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He told me I would be arrested

WildDoktor

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As he says in his notes, "don't do what he did". The best course of action would have been to say "thanks for the head's up; have a good day", and then do his research and then educate his neighbors and to the police at a time when nobody is agitated and ready to pounce on him. He did the right thing eventually, but messing with a cop (or even a neighbor/bystander) who's intent on being right no matter the cost, as this cop seemed to be, doesn't usually end up well.

I had to look up the privacy laws for my area when I first started flying here, and they are *very* restrictive. There is a *very* small "window of opportunity" to fly over your neighbor's houses without being charged with invasion of privacy. Glad it turned out ok in the end.
 

Agustine

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Yes you have to handle the situation the right way and keep your cool. Trouble is a lot of us get pretty defensive and things get turned around pretty fast.

Here is a good way a fellow flyer handled a situation.

"
I had a pretty interesting encounter with NPS Rangers this morning. I was flying outside of Fort McHenry from a city street. After I was done they came out. I kept it as polite as possible but also wasn't going to back down from what the established rules are.

ME: Good morning ranger, how are you today?
RANGER: Can I see your ID?
ME: not at this time, why would you want to see my ID?
ranger: because you were flying over NPS property.

ME: Why yes I was, but there's nothing illegal about that.
RANGER: You are not allowed to fly on NPS property.
ME: You are correct. That is why I am standing on a public Baltimore City sidewalk.
RANGER: That's still not allowed.
ME: incorrect. the memorandum states i cannot take off, land or operate from NPS property.

At that time, i pull out the printed 2014 memorandum, show him its from the director of NPS and the area I highlighted. I ask if he would like me to read it. He said yes. He then says over the walkie "He's flying from a public sidewalk." Another Ranger comes out in his vehicle. At this point I'm thinking that I've proved my point and this is getting ridiculous. Second ranger asks what I'm doing, i explain flying from public property according to the rule laid out by your NPS director. then...
2ND RANGER: Well you were flying out of line of sight.
ME: Incorrect, I could see my drone at all times and even regularly looked below as to not fly directly over people.
2ND RANGER: Baltimore City has an ordinance against drone and flying out of line of sight
( I have found no such ordinance)
ME: I have no knowledge of that ordinance but if they do, great, safety first and again I could see my drone at all times.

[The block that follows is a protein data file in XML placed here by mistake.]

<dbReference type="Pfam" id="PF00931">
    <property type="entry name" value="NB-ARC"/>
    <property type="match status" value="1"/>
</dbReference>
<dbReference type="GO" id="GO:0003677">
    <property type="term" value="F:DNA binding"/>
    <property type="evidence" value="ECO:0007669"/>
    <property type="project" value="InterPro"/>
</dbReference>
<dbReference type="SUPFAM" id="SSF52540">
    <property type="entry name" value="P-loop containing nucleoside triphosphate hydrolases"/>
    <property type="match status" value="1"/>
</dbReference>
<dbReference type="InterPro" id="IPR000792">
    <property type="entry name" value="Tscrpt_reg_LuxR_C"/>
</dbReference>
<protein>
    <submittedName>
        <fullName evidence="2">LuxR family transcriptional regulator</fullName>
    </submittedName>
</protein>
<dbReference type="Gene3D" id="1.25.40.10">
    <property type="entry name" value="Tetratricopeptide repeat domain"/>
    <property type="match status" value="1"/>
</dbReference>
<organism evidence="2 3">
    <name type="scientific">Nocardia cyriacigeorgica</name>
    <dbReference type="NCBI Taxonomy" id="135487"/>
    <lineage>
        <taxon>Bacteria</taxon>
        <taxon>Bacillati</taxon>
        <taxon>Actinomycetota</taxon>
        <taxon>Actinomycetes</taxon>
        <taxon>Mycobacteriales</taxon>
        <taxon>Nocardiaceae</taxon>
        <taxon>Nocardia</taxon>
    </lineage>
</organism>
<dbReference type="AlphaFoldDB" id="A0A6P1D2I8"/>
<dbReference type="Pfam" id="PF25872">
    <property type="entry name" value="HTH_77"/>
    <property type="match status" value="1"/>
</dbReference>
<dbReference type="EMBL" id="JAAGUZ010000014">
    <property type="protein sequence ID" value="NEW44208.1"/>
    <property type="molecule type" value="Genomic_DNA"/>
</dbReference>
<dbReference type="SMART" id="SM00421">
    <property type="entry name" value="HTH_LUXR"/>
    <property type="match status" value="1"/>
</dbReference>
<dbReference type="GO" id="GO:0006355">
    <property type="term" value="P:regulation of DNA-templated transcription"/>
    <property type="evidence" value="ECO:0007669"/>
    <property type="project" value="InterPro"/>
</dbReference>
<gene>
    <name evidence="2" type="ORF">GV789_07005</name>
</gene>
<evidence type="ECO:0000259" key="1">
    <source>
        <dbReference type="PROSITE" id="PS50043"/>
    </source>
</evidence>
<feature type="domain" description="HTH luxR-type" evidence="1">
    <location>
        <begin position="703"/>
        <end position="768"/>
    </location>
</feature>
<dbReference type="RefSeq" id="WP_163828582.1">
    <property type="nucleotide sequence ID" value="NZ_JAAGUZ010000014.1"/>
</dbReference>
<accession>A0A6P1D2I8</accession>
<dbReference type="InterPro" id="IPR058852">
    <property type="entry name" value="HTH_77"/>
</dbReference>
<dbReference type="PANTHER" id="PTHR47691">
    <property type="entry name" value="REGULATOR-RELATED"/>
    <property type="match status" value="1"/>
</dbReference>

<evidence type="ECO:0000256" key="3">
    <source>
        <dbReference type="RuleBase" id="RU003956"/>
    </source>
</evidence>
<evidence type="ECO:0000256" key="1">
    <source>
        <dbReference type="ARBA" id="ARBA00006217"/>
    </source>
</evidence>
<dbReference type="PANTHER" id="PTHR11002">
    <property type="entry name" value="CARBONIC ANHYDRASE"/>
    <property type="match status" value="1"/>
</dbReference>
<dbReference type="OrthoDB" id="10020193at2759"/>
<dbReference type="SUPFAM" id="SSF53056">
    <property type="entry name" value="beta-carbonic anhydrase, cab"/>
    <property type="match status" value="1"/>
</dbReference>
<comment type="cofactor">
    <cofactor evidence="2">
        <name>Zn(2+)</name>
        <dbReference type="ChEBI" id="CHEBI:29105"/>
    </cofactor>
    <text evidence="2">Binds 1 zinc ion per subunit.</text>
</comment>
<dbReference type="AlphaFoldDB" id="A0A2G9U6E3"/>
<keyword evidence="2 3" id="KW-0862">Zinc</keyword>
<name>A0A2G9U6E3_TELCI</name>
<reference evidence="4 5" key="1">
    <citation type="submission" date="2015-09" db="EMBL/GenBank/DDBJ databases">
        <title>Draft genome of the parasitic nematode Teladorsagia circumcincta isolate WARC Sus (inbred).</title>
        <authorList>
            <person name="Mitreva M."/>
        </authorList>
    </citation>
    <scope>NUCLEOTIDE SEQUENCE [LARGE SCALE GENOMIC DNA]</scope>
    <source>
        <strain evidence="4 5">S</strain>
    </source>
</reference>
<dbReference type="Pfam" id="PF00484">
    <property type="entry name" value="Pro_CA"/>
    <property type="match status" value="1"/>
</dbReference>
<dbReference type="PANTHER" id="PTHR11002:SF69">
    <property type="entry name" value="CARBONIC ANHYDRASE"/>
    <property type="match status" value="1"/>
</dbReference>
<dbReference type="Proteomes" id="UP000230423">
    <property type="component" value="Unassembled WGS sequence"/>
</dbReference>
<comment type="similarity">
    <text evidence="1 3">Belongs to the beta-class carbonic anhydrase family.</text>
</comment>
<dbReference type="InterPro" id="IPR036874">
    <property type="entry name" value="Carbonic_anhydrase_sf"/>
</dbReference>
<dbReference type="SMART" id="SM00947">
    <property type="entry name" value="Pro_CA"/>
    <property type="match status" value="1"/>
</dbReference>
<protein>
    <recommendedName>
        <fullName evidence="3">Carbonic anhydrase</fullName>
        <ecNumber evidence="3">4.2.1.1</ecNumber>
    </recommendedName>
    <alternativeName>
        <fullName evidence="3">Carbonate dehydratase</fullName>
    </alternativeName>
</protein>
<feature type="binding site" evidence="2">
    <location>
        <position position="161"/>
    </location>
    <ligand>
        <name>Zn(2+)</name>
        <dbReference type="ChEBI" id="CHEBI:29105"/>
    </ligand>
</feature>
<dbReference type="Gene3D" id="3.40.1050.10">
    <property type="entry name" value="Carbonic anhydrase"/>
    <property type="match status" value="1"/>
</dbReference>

2nd Ranger: Once you go past that statue you cant see your drone
ME: Have you ever flown a drone sir?
2ND RANGER: no
ME. Then how can you tell me, a person who has been flying for 4 years that I couldn't see my drone in a clear sky with no visible obstructions. Also, that too is out of your jurisdiction as I am on city property.
2ND RANGER: Have a good day.
ME: You too, goodbye

I think it is very important that if you are flying near or over NPS property to have the memorandum with you as clear evidence of the rule. The encounter was mostly pleasant but I don't know how they would have acted if I couldnt prove their own rule right away."
 

Tom Z

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I like how you handle the situation - very nice.

Also remember that that line of sight doesn't necessarily mean YOUR line of sight, next time you could have your brother or friend on the grounds of the park be your Visual Observer and communicate with you via radio.


"2ND RANGER: Well you were flying out of line of sight."


Yes you have to handle the situation the right way and keep your cool. Trouble is a lot of us get pretty defensive and things get turned around pretty fast.



I think it is very important that if you are flying near or over NPS property to have the memorandum with you as clear evidence of the rule. The encounter was mostly pleasant but I don't know how they would have acted if I couldnt prove their own rule right away."
 
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Agustine

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That was not my post. I just posted it here for reference. As for having someone as your spotter that is no where near you is not legel. Your spotter can not use any equipment to help out or be talking to you throught RF communication. Look at the laws people. LOS does not mean you can have someone a mile away talking to you over a. Cell phone or twoway radio.

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Mr $panky

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I hate bully fukn cops when he arrest you illegally as a citizen sue his *** so he can never work in the public again....
 

Munson15

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Geeks! Don't blame the cops. They are only doing their job and probably have gotten their balls busted by other people who don't like drones. I'm sure they would rather be doing other things than break balls about flying drones. I'm sure they were sent by someone else to handle it and didn't necessarily have the time or resources to question it or refuse to respond. By the way, it is nearly impossible to NOT fly over someone else's property. Is there an altitude restriction or is it infinite? If so, there are several airlines and private planes that fly over my house all day. Also, if a police helicopter flies over do they need a warrant?
 

dirtracer7207

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I am a cop, and on this one I would have to agree with the resident. Not saying that the Deputy was wrong, as I am sure he received a call from some neighbor who was complain about this guy flying. The only thing I would like to add that I have ran into in the past, and have had to explain to people is the definitions of reasonable expectation of privacy, which is the biggest complaint that I have ran into with UAV flying over people's home. I am not sure what other's state laws are, I am in Nevada, ours says to be trespass by drone you have to be flying below 250 feet, and have fly over someone property more then once, and that owner has put you on notice that he does not allow you to fly over his home.